It was great to receive so many positive comments from my last post and I have been in touch with another Parwich member who has recently arrived in Afghanistan, we are hoping to meet up in the near future. The offer to send through parcels is exceptionally kind but we are well catered for and the main support that we, in the Armed Forces, value more is the continued support from family, friends and acquaintances.

The cold winter nights have been quickly replaced by the dry heat of the Afghan summer, there is no transition as one would expect in the UK, and in the course of a week the snow has melted leading to a dusty smog filled atmosphere that sits within the Kabul basin.  Due to a lack of consistent electricity, the local population has scourged the landscape of all trees for firewood and thus the slightest breeze creates billowing clouds of dust.  With Kabul being located 6000ft above mean sea level within a bowl at the base of the Hindu Kush Mountain range, effectively the start of the Himalayas, the air is trapped and develops into a polluted smog. 

The last opportunity to make use of the clear winter mornings came a few weeks ago and 140 personnel stationed at the Kabul Airbase turned out to take part in the Kabul ½ Marathon.  The course was set to follow the camp and airfield perimeter and, although considerably flatter than the Parwich Annual Hill Race, the distance more than made up for the lack of topography.  

A three week persistent cough, brought on by the afore-mentioned appalling air quality, was still lingering but I managed to motivate myself to complete the route at the end of a 12 hour working night shift.  All that kept me going was the thought of getting a good day’s rest and I finished in a modest time of 1 hour and 40 minutes.  Post race and a small earth tremor followed by a faulty fire alarm brought a hasty end to any sleep I was hoping to get and therefore the only option was to head back to the office for another night shift.  (more…)

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We have received the following email from Major Benjamin Ingham from the Royal Artillery. He is currently serving in Afghanistan:

Firstly I trust this is the correct process for sending in a ‘post’. The site is excellent, and now I am deployed, use it regularly to keep abreast of village life. For example, it is great to see my niece dressed as a witch on the front page!

I have attached a short article which I hope could be posted, if you think it suitable, and a few pictures which I hope set the scene visually. I hope to post a few articles whilst I am deployed, time permitting, and if it is the sort of piece that the readers would find interesting.  I would also like to pass on my congratulations to my sister-in-law and brother on the birth of their twins, Alice and Charlotte and look forward to seeing the burgeoning family in the near future.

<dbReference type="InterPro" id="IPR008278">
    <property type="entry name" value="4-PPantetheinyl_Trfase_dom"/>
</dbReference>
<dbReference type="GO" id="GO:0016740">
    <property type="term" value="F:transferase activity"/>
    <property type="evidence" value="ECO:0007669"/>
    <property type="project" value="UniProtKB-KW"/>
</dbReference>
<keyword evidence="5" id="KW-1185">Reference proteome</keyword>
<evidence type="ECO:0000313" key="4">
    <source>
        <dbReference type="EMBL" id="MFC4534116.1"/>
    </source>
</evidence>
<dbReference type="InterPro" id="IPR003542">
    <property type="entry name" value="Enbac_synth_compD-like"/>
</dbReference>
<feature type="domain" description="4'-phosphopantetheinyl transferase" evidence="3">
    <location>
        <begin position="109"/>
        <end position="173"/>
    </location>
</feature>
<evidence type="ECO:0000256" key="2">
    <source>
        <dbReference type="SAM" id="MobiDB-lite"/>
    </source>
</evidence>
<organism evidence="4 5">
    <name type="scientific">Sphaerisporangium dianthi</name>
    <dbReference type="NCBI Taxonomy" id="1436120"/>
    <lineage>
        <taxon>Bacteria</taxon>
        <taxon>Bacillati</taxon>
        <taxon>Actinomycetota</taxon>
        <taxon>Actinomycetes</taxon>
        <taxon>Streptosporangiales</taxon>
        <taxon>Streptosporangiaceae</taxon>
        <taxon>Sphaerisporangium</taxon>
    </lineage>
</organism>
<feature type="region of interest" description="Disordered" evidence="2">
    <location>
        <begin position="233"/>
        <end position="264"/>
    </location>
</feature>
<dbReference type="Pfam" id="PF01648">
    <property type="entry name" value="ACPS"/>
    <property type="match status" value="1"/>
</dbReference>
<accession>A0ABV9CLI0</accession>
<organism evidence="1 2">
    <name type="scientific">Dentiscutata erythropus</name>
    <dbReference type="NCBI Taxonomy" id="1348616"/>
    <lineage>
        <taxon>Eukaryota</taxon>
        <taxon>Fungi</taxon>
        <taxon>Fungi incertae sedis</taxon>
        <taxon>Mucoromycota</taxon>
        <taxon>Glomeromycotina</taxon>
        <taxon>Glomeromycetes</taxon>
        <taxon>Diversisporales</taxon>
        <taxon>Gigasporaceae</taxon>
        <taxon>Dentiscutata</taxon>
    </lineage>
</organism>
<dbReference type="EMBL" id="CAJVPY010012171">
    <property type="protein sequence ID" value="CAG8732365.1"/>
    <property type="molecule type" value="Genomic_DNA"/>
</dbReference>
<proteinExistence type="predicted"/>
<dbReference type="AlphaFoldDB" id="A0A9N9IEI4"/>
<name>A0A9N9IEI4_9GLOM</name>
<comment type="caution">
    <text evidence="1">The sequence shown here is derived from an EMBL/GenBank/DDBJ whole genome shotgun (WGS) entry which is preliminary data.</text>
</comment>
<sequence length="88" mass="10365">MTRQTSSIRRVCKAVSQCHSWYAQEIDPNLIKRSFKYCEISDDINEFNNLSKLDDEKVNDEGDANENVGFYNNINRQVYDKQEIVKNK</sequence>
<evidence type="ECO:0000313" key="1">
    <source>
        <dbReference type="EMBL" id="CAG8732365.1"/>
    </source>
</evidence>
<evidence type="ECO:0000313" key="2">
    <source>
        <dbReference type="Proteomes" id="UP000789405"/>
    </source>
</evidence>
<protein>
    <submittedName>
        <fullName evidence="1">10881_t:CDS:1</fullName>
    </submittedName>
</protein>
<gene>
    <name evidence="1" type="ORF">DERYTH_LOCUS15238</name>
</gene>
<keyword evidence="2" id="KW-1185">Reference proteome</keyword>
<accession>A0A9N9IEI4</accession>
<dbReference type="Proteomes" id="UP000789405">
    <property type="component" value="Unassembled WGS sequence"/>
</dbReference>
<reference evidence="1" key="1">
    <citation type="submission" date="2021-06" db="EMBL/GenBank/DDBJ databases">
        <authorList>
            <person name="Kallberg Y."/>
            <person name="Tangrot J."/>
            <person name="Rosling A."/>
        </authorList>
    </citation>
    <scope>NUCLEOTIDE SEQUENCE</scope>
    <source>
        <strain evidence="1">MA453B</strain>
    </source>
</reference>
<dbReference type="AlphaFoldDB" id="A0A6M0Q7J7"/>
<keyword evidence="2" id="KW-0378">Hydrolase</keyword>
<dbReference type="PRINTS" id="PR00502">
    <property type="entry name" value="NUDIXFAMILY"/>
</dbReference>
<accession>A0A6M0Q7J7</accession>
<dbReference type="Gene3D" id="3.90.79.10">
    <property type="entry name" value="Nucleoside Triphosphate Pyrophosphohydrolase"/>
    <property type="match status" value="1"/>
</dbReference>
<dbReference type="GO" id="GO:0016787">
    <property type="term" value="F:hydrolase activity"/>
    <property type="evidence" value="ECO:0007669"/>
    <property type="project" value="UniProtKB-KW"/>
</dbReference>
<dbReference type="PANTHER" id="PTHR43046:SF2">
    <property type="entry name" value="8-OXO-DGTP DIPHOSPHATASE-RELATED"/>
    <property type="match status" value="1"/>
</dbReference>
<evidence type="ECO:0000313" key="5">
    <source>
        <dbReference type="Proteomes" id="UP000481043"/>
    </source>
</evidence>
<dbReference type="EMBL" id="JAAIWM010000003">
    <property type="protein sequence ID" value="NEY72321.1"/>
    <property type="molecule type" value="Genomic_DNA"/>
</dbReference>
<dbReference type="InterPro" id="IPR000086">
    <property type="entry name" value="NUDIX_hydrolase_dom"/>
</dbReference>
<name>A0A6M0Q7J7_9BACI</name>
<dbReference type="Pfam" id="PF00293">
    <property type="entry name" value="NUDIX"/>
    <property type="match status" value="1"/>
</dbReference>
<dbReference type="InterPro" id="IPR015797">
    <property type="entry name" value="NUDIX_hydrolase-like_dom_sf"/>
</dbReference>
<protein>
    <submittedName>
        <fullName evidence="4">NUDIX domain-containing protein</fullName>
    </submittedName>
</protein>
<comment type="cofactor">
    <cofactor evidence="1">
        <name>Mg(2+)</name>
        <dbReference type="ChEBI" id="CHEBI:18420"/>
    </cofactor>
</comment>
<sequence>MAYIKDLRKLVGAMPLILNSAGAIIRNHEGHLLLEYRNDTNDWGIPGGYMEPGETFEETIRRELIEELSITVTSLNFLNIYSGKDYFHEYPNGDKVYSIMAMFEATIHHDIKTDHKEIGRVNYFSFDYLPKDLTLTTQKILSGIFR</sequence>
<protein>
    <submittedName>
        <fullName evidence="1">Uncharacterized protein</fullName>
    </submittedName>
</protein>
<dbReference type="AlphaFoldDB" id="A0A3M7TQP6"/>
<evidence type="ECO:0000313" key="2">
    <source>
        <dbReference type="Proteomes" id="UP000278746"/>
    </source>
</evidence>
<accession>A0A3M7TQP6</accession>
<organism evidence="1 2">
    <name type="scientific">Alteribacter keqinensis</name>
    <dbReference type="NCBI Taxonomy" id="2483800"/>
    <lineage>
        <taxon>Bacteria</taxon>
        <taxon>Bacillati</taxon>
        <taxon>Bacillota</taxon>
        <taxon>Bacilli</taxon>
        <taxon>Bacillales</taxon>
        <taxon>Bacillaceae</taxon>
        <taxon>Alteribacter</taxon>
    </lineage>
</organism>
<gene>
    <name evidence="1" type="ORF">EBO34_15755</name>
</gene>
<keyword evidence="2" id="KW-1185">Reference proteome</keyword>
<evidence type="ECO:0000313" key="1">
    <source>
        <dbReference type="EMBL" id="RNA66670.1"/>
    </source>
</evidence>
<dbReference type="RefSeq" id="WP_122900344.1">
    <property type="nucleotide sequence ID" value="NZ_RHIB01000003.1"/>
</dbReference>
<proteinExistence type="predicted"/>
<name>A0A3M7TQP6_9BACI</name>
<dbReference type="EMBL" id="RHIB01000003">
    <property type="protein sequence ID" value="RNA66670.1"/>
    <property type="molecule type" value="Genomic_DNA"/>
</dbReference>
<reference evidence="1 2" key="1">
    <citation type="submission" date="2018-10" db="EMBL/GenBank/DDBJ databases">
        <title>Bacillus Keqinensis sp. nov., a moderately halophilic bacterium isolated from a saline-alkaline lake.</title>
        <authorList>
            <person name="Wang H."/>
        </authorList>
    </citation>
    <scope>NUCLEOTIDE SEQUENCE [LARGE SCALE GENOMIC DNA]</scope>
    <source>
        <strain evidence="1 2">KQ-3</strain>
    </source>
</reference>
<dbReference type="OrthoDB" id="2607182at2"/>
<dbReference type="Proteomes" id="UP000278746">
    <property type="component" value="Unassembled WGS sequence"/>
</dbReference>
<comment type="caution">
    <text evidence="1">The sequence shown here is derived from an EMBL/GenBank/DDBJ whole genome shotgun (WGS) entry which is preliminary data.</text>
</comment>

A Day in the Life – Afghanistan 2011

Although not a regular contributor to the Parwich.org website I have used it regularly to keep abreast of village life whilst deployed in Afghanistan, and felt compelled to contribute.  I would love to write and tell you that being deployed is all action but the reality is far less glamorous. The further up the rank structure one progresses the further removed one becomes from the actual ‘action’.

A majority of the UK forces are located in the southern region of Afghanistan, an area that roughly resembles the area of Derbyshire, and with less than 9000 troops that equates to a sparse distribution of force elements to conduct the counter insurgency operation.  I once again find myself located in the northeastern region within the country in the capital city, Kabul.  My previous deployment was in early 2002 when, as a young operations officer, we left the UK in a hurry post 9/11 to bring about security to Afghanistan.  As is well documented, the search for Osama Bin Laden was on, however, in the intervening 10 years the military was distracted by Iraq and in the last 5 years we have returned to Afghanistan to conclude what we started ten years ago.  This time our mandate is broader and we are responsible for bringing about the stability to the country.  This is achieved through a gradual development in the capacity of the Afghanistan military, police, governance and general infrastructure.  This mandate is achieved through the combined contribution of over 38 nation states providing roughly 140,000 thousand soldiers.

I now find myself working in a NATO headquarters, which is ultimately responsible for all operations across Afghanistan.  It is a fascinating insight into the intricacies of planning and conducting activity, which should ultimately lead to Afghanistan being able to function without the assistance of the international community.  The headquarters within which I work is vast, imagine most of the inhabitants of Parwich trying to work for 24 hours a day within a building that equates to a site roughly 4 times the size of the new Village Hall.  It is cramped, stuffy, hot and exceptionally dusty.  Then add sleep deprived, stressed individuals, many who have been away from their families for up to a year without a single weekend rest and you might then gauge the general atmosphere.  Despite a diet of low quality food and long days the esprit-de-corps is good and as long as you are kept busy the calendar weeks are quickly ticked off.

Life in Afghanistan is a world away from life back home and it is the simple pleasures that you miss such as breathing clear air or taking a walk with my Mum and the dogs to Tissington, I would even enjoy a pint of Old Tom right now if it were offered.